Enter the Labyrinth.
Labyrinth is a festival with the stated aim of "achieving integration—with self and others, with nature and sound—through dance." That may sound lofty, but for Labyrinth devotees, the festival's combination of lush ambient music and deep, psychedelic techno, aired through huge speaker stacks in the Japanese countryside, offers something close to transcendence. SO has been a Labyrinth resident DJ for 17 years. He's also one of the festival's organisers, making him a crucial part of the Labyrinth story. In the past couple of years, his sets have been among the festival's most talked-about.
Though he's synonymous with Labyrinth, SO says it was another festival—Nachtdigital in 2016—that provided one of his biggest turning points as a DJ. "I prepared well and had a lot of really nice feedback from people," he says. "After that, I had a better idea of what my style as a DJ really was." That style is on full display on RA.697, an immaculate, flawlessly paced mix of ambient and techno.
What have you been up to recently?
I had a European tour this summer, playing at Nachtdigital, Waking Life and also in Prague. All of those parties were really amazing. After that it's now about working hard for The Labyrinth festival. My summer is always like this.
How and where was the mix recorded?
It's recorded at my home studio with two of CDJ-2000 nexus and Alpha Recording System Model 6700, which is a rotary mixer.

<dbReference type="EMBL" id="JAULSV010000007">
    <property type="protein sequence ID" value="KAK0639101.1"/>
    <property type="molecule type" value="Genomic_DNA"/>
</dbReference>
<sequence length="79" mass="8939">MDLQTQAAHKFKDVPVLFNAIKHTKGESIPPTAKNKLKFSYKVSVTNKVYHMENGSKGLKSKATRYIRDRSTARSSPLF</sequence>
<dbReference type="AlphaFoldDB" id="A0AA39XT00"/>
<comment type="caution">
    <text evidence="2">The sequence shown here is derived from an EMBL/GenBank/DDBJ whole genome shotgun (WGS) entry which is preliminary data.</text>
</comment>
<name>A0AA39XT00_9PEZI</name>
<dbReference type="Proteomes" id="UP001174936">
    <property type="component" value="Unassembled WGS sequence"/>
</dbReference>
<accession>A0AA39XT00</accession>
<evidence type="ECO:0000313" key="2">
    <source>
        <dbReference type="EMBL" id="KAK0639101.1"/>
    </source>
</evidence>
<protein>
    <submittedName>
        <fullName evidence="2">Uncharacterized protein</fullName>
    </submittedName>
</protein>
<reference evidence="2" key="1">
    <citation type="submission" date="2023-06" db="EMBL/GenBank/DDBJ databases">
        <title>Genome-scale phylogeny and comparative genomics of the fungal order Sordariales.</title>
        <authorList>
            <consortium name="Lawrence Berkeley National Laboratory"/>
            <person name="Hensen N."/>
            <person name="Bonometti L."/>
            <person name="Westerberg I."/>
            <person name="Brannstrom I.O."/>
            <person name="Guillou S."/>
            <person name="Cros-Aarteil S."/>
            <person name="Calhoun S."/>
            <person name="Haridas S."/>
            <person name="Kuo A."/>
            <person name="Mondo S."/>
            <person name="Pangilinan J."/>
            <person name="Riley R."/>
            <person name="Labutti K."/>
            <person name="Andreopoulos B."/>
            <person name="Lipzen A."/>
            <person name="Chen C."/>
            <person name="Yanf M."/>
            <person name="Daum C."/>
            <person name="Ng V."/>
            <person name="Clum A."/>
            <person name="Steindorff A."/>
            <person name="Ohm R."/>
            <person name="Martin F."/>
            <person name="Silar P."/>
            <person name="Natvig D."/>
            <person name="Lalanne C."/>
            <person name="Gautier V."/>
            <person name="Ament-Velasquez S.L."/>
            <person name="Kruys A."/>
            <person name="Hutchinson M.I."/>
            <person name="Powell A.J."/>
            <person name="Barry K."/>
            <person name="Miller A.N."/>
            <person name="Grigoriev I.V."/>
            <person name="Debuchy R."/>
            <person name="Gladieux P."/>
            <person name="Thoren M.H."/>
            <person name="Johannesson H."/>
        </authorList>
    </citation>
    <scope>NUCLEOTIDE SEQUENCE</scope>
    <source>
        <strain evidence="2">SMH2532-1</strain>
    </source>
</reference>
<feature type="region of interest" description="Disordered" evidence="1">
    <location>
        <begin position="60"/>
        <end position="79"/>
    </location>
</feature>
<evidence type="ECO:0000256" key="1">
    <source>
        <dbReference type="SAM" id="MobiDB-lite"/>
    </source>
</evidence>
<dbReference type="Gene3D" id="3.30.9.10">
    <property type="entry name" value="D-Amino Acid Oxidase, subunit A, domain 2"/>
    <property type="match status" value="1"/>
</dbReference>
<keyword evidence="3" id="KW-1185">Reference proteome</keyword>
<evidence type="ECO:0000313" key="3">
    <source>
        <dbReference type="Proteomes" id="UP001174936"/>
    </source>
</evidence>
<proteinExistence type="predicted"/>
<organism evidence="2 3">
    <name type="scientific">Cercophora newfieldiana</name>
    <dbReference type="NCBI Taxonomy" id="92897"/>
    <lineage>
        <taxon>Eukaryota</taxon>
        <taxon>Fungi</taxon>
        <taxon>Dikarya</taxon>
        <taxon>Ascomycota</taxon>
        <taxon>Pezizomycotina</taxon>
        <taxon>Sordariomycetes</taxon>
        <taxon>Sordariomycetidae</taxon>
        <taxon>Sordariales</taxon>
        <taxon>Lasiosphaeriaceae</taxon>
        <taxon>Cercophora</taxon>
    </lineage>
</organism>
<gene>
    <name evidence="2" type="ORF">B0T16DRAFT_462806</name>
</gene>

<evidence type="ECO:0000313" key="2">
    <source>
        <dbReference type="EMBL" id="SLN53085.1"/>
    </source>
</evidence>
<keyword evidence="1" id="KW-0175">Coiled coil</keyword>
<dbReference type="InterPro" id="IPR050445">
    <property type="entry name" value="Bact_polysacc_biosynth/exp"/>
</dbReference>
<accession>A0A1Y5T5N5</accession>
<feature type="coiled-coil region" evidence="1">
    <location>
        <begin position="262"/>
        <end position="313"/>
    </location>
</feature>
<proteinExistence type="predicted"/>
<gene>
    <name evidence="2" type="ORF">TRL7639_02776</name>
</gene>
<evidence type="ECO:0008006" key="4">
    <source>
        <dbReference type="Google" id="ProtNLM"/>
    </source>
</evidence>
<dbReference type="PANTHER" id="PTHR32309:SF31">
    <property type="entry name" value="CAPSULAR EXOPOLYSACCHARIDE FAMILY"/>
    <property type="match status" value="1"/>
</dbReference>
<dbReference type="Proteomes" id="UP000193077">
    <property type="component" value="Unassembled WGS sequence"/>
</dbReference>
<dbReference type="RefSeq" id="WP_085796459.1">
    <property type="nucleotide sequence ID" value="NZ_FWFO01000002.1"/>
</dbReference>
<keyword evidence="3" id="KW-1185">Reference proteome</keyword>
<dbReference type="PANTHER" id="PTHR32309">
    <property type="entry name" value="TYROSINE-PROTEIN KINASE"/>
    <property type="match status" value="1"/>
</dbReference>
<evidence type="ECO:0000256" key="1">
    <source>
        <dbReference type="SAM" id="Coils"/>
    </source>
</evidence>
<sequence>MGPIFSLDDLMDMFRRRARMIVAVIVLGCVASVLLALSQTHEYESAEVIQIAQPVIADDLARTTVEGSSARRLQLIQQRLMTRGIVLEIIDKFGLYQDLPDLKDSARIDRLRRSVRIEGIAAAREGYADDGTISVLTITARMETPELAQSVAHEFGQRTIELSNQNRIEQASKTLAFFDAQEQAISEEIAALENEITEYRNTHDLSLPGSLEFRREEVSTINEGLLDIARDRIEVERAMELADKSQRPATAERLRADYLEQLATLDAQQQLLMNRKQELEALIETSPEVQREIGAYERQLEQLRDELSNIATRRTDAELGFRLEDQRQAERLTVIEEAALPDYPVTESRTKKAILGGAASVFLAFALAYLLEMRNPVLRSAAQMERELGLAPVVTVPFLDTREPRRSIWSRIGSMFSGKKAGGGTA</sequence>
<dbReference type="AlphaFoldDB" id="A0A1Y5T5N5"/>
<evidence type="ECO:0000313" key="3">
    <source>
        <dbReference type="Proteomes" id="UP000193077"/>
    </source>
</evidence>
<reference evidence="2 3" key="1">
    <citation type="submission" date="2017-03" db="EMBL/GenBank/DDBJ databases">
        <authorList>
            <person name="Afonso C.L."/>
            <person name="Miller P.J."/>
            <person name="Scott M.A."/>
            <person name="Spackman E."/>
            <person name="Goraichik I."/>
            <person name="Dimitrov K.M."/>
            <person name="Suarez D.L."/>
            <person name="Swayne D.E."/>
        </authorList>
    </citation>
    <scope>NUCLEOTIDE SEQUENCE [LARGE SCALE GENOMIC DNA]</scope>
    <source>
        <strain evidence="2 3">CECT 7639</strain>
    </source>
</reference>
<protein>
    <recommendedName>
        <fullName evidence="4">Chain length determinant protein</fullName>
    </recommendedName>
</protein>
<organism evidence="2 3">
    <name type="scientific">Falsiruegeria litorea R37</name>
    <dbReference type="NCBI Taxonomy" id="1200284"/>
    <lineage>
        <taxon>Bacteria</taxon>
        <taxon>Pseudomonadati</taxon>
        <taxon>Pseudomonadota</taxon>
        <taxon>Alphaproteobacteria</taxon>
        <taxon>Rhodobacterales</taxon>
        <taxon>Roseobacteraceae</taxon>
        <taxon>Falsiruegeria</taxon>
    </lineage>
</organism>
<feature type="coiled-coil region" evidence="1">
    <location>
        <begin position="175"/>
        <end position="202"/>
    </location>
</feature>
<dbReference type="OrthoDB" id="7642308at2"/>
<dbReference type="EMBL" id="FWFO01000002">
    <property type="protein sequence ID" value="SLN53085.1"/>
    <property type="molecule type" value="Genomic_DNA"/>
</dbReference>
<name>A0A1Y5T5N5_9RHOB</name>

Can you tell us about the idea behind the mix?
Recording a DJ mix in a studio is like creating your own story, more than DJing facing an audience. It's a short mix, 77 minutes, but I tried to show my current style. The concept is not super clear but I tried to make it so you want to listen to it in the open-air. And I also wanted to make one organic flow inspired by the dynamics and emotions in nature. And I also considered a lot about how the journey starts and closes as a story to show wider range—it's not only just straight techno.
You've been a resident DJ and organiser of Labyrinth festival for a long time. How do you find a balance for the preparation to achieve those two big things?
It's really hard to organize a festival and DJ at the same time. What we can do is just start preparing as early as we can. But we decided to move the venue this year, which is a big challenge. I have such a big responsibility as one of the organisers, so we decided that I'm not DJing this year so I can focus on organizing. It was a hard decision for me but DJing without enough preparation is the worst thing to do, especially at Labyrinth. We have the 20-year anniversary next year. What I'm thinking about now is just making the festival happen without any big problems for next year.
You've played at some festivals and parties overseas recently and do you feel the pressure of being "the Labyrinth DJ"?
There is pressure to play as a DJ from Labyrinth of course, because if people who don't know Labyrinth are listening to my set, it's gonna be a starting point for the festival's image. But when I played at Nachtdigital in 2016, I prepared well and had a lot of really nice feedback from people. After that, I had a better idea of what my style as a DJ really was, and it motivated much more than before. It was a big turning point in my DJ life. Big thanks to Steffen who brought me there.
What are you up to next?
After Labyrinth, I will have another European tour in November, so I will prepare for that. And in the future, I will focus on improving my DJ skills and hope I can play more globally.